Protein complexes that take part in photosynthesis are prospective sources of renewable energy. But in technical applications, their efficiency is less than satisfactory. For instance, these proteins do not have the capability to convert green light into energy.
A team of researchers at Ruhr-Universität Bochum (RUB) and the Israel Institute of Technology in Haifa has been successful in closing what is called the green gap by merging a photosynthesis protein complex with a light-collecting protein from cyanobacteria. The researchers pre-published their study online in the Journal of Materials Chemistry A on May 11th, 2020.
Imitating Plants, Algae, and Bacteria
The use of biosolar cells to convert sunlight into electrical energy is a novel idea. These cells are produced with biological components available from nature. Their core includes the so-called photosystems, which are huge protein complexes behind the energy conversion in cyanobacteria, algae, and plants.
Photosystem II (or PSII) has a key role in the process since it can make use of water as an electron source for producing electricity.
Cooperation so Far Unsuccessful in the Test Tube
However, as unique as PSII is, its efficiency is limited, because it can use merely a percentage of the sunlight. Cyanobacteria have solved the problem by forming special light-collecting proteins, i.e. phycobilisomes, which also make use of this light. This cooperation works in nature, but not yet in the test tube.
Marc Nowaczyk, Professor and Head, Molecular Mechanisms of Photosynthesis Project Group, RUHR Universitat Bochum
PSII is nearly inactive specifically with regards to the so-called green gap.
Super Complexes Use Twice as Many Photons of the Green Gap
Along with the research group under the guidance of Professor Wolfgang Schuhmann at RUB and the Israeli research group of Professor Noam Adir, Nowaczyk’s group has been successful in creating a two-component bioelectrode.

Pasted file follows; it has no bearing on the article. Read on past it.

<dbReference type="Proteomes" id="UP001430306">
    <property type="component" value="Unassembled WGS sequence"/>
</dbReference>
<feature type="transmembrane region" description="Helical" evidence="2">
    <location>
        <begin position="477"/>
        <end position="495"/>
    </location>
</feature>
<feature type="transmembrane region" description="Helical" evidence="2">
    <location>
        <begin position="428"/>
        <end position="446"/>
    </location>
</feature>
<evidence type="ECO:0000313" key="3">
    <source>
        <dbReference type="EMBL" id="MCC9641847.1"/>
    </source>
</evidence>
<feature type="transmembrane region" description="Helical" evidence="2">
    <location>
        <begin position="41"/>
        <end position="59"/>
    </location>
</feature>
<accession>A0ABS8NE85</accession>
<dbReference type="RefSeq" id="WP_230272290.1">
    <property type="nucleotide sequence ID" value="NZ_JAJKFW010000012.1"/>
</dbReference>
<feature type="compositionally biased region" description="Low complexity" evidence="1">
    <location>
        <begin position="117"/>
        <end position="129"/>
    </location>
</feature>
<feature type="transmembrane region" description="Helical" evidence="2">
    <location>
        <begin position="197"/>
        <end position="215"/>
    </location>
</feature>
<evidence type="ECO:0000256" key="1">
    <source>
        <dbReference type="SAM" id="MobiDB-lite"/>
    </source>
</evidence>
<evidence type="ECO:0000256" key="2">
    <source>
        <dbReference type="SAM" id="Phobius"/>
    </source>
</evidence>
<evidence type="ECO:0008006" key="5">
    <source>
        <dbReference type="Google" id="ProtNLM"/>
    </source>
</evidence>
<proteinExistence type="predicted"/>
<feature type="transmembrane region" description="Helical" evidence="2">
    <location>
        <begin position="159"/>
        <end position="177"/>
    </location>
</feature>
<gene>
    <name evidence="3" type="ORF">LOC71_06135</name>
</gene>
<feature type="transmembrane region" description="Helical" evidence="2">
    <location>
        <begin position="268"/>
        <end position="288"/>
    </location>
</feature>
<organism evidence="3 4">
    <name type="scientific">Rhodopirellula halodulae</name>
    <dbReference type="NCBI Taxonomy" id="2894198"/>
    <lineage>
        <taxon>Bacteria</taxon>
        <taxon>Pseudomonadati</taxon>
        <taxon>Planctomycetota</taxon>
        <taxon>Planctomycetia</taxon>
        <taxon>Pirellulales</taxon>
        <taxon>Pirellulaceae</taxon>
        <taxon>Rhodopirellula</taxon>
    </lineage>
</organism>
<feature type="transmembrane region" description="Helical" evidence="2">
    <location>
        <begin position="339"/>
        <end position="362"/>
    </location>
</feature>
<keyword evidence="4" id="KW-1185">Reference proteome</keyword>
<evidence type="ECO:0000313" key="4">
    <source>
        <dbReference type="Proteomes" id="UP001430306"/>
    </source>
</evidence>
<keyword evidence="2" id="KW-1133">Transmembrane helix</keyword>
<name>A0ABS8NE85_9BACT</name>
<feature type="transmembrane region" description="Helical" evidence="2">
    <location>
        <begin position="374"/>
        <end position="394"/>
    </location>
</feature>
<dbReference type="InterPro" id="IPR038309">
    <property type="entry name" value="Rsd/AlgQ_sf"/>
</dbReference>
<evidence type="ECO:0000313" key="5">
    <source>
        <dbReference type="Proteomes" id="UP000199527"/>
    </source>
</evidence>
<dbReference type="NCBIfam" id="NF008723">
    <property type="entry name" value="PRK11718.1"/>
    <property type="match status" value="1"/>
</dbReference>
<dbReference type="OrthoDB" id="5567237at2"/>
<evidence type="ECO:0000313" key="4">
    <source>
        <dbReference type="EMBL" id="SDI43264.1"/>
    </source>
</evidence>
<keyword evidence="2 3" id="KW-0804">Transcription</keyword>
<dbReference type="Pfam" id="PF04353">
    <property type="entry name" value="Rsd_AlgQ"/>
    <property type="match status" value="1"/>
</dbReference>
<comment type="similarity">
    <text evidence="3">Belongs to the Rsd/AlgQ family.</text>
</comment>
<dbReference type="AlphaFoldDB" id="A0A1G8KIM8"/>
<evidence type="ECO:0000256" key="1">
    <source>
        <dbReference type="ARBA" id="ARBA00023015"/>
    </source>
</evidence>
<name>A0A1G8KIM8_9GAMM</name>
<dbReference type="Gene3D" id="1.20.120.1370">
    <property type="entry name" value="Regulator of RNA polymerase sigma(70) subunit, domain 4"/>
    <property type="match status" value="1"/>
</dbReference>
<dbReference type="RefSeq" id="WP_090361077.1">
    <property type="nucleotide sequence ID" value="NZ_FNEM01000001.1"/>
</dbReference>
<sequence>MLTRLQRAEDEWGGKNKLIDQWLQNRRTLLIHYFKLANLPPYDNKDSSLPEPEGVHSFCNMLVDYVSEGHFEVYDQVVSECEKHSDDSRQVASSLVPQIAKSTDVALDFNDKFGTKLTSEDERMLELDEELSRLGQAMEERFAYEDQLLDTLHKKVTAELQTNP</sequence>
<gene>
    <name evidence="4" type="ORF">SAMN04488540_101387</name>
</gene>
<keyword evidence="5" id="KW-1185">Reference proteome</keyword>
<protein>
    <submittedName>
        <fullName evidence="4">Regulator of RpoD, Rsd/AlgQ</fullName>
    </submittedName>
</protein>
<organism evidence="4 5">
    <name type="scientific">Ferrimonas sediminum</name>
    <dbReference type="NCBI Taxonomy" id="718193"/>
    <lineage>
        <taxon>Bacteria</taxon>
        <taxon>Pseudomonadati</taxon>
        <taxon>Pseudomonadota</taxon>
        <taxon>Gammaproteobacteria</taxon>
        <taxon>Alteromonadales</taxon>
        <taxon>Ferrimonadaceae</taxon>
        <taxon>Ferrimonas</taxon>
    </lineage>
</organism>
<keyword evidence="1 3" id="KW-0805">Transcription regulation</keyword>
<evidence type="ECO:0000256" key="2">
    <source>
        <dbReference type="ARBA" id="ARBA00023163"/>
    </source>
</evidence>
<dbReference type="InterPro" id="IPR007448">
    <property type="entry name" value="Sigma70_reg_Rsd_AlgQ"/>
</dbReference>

The major problem that the researchers faced was the functional interaction of the multiprotein complexes, a few of which were combined across different species.
These super complexes were stabilized by using short-chain chemical crosslinkers that set the proteins permanently at a brief distance from each other. Then, they incorporated the super complexes into suitable electrode structures.
We mastered this challenge by using customized, three-dimensional and transparent electrodes in combination with redox-active hydrogels.
Dr Volker Hartmann, Study Lead Author, RUHR Universitat Bochum
Using this design, the team was able to use twice as many photons inside the green gap than a system that lacks light collection complexes.
Promising Interim Stage
Scientists consider the assembly of protein complexes in the test tube as a promising interim stage in the development of biological solar cells. Thus, it would be possible to functionally combine the benefits of different species in semi-artificial systems.
Going forward, the team will mainly focus on maximizing the production and the lifetime of the biological components.
The study was financially supported by the Ruhr Explores Solvation Resolv Cluster of Excellence, the GRK 2341 Microbial Substrate Conversion Research School (Minco), which are supported by the German Research Foundation (DFG), and the German-Israeli research project Nano-engineered opto-bioelectronics with biomaterials and bio-inspired assemblies under the auspices of the DFG and the Israel Science Foundation.
Hartmann, V., et al. (2020) Improved quantum efficiency in an engineered light harvesting/photosystem II super-complex for high current density biophotoanodes. Journal of Materials Chemistry A. doi.org/10.1039/D0TA03444D.